By Joe Dizney
Five years ago the federal Centers for Disease Control and Prevention published a list of 41 “powerhouse fruits and vegetables” based on the density in each of nutrients associated with cardiovascular and neurological health.
Surprisingly, broccoli, cauliflower, Brussels sprouts and the nefarious kale do not appear until the middle of the list, behind maligned leafy greens such as chard, collard, turnip, mustard and beet greens — giving credence to Michael Pollan’s rule for eating: “Eat food, not too much, mostly plants.”
Topping the list is watercress (with 100 percent nutrient density — although it’s usually dismissed as a garnish), followed at No. 2 by Chinese cabbage, which refers to a large group of related but distinct leafy vegetables such as napa cabbage and bok choy, which is itself a family of at least three greens — bok choy, baby bok choy and Shanghai bok choy.
With bok choy the confusion is pretty much ensured by other less common English designations such as Chinese chard, Chinese mustard, celery mustard and spoon cabbage.
Chinese cabbage is a cold, hardy plant, which makes it valuable as a year-round source of nutrition. (Anecdotally, bok choy also has the distinction of being outer-space hardy, being one of a handful of botanical experiments on board the International Space Station that also was eaten by the crew in shades of Matt Damon in The Martian).
02. Chinese cabbage
04. Beet green
07. Leaf lettuce
09. Romaine lettuce
10. Collard green
But science is one thing and eating is another, and until our collective consciousness, palate and cultures have evolved to accommodate a truly global outlook, it’s relatively easy to meet bok choy on its home ground in this recipe that stresses (and perhaps stretches) Asian influences.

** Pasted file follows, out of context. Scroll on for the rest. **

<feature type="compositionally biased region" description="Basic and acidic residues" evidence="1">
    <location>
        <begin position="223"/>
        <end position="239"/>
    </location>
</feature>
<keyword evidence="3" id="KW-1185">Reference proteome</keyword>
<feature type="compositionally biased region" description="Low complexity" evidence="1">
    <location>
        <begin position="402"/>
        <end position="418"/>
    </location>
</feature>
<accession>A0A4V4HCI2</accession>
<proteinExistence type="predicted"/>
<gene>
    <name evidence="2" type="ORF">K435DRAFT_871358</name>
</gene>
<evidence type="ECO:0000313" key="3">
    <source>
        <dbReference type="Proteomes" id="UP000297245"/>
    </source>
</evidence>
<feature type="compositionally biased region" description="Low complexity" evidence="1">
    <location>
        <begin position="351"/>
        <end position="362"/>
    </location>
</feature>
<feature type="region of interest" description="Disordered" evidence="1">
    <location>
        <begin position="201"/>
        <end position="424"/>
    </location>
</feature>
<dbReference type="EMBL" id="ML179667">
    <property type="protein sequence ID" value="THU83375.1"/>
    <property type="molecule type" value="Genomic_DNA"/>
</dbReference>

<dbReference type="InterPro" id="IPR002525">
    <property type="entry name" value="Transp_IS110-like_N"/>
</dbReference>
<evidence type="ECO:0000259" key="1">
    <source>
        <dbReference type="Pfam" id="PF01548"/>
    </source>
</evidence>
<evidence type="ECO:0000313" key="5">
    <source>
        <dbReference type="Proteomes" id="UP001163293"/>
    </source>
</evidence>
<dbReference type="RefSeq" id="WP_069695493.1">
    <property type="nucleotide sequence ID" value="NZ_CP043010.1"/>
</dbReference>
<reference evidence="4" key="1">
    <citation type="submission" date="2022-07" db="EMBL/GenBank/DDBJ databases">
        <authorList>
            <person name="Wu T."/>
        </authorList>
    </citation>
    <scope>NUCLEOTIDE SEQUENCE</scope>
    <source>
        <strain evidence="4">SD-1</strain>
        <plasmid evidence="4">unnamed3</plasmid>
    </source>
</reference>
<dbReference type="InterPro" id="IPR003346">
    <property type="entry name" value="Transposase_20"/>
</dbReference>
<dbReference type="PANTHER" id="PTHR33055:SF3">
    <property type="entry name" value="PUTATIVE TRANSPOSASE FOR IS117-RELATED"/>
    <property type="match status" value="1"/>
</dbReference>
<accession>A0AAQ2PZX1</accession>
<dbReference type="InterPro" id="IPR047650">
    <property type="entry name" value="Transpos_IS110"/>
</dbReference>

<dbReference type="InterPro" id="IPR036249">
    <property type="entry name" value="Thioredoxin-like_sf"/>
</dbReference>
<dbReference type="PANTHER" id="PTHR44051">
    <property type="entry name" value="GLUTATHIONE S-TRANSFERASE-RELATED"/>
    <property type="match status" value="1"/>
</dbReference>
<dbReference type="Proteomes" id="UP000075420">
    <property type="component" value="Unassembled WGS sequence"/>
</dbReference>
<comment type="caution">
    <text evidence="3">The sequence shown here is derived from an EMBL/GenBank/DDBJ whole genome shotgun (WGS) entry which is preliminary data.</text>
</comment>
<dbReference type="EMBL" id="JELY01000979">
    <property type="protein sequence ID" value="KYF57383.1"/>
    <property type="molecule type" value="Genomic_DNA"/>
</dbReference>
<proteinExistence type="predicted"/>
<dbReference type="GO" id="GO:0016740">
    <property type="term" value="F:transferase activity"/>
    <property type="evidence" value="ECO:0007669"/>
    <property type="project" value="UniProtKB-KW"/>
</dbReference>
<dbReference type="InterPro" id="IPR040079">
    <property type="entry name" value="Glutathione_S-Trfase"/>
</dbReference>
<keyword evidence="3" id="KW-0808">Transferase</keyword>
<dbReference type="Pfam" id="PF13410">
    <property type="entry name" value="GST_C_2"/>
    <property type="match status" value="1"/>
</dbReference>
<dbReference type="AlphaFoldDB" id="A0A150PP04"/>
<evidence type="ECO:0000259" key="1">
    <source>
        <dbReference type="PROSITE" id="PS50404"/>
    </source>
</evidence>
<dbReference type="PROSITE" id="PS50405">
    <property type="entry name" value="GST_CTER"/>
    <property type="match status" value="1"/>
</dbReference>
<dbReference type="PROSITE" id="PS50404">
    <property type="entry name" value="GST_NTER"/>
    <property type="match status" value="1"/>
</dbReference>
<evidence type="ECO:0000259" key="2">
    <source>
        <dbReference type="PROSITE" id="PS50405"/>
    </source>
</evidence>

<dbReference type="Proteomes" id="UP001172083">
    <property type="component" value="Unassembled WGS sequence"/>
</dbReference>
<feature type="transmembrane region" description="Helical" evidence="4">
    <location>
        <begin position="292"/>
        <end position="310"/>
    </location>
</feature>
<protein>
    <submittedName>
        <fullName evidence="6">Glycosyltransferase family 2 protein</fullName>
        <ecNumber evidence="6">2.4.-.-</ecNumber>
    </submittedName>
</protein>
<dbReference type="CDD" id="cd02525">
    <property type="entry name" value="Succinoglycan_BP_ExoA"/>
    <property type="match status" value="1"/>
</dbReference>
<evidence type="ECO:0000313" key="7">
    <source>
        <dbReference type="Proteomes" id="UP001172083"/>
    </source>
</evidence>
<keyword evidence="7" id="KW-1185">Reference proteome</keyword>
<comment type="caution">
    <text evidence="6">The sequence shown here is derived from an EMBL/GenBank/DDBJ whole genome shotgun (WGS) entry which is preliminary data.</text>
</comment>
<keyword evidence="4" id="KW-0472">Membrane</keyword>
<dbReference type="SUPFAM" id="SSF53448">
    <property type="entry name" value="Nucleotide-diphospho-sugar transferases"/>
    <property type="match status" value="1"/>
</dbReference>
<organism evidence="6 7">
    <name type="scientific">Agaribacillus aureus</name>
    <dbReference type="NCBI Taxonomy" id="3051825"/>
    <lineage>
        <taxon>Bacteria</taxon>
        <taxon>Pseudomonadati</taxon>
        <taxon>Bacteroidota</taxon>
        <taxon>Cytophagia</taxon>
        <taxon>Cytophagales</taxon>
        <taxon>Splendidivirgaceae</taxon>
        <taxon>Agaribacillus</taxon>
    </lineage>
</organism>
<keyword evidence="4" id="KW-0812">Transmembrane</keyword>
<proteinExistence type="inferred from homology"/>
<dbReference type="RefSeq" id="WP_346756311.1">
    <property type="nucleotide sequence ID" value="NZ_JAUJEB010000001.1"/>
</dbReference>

Bok choy is cooked in a homey setting of garlic, ginger and sesame oil. The more substantial white stems or stalks are roughly chopped and braised stovetop along with white button mushrooms. In an additional preliminary step, the mushrooms are dry-roasted to concentrate their flavor before sautéing and braising. The more delicate bok choy greens are barely wilted at the last minute.
Served atop a nest of buckwheat soba, this could be an undeniably healthy and nearly traditional Chinese-inflected meal — if it weren’t for the luxe, cross-cultural addition of umami-rich miso-butter sauce brightened with a splash of rice wine vinegar. That and the additional and optional (and once again nutritionally questionable) soft-cooked egg.
Bok Choy with Mushrooms, Soba and Miso Butter
6 to 8 small heads baby bok choy (aka Shanghai bok choy)
10 to 12 medium-large white button mushrooms
7 tablespoons butter
5 tablespoons white miso paste
2 tablespoons sesame oil
1 small shallot, sliced thin
3 cloves garlic, minced
1 teaspoon fresh ginger, minced or grated
½ teaspoon red pepper flakes
½ cup broth (chicken or vegetable)
Splash light soy sauce
1 tablespoon rice wine vinegar
8 to 9 ounces buckwheat soba (2 to 3 small dried bundles)
¼ cup sliced scallion greens for garnish
Poached or soft-cooked egg (optional)
- Roast mushrooms at 350 degrees for 20 minutes. Cool, quarter and reserve. While mushrooms roast, roughly chop the light stalks of the bok choy and julienne the greens; reserving each separately. In a small saucepan, warm 5 tablespoons of butter and the miso paste. Heat and salt a large pot of water to boil the noodles.
- Heat the sesame oil and 2 tablespoons of butter in a large skillet over medium heat. When hot, add shallots and cook, stirring until translucent (about 3 minutes). Add garlic, ginger and red pepper flakes; cook until just fragrant. Add the mushrooms and cook about 2 minutes. Add chopped bok choy stalks and cook, stirring for a couple of minutes. Add ¼ cup broth and a splash of soy sauce, lower heat and cover skillet while you cook the noodles.
- Boil noodles for 3 minutes. While noodles cook, whisk rice vinegar into miso butter and keep warm. When noodles are done, drain and rinse with cool water. Reserve.
- Add bok choy greens to the skillet and keep covered until just wilted. Add miso butter and stir to incorporate. (Add remaining stock if mixture seems too thick.) When fully warmed, serve over cooked soba. Garnish with chopped scallions (and soft-cooked egg if desired).
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